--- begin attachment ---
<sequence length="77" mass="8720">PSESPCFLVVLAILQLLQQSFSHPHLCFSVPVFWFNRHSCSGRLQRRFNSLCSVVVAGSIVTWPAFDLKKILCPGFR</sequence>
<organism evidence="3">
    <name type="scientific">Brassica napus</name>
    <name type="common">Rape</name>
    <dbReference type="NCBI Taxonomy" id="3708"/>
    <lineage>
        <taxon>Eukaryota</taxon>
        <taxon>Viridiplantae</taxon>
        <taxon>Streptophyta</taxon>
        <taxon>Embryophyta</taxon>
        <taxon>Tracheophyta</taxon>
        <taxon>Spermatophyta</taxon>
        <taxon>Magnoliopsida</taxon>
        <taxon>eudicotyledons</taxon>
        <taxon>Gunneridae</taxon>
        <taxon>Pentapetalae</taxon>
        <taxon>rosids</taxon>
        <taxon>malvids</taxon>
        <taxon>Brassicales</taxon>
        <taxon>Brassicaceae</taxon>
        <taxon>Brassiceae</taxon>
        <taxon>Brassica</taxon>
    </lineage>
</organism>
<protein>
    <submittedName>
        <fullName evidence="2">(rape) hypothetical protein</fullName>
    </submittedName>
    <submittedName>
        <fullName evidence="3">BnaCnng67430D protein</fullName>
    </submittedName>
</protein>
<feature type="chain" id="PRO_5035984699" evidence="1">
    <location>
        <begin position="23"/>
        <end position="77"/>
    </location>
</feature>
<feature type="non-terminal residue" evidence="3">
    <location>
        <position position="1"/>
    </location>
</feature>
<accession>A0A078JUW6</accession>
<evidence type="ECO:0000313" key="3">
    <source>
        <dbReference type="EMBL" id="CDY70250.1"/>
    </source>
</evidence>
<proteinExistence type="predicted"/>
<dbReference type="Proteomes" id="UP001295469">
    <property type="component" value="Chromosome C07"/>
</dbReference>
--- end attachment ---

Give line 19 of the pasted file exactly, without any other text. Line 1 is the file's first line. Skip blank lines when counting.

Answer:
        <taxon>Brassicales</taxon>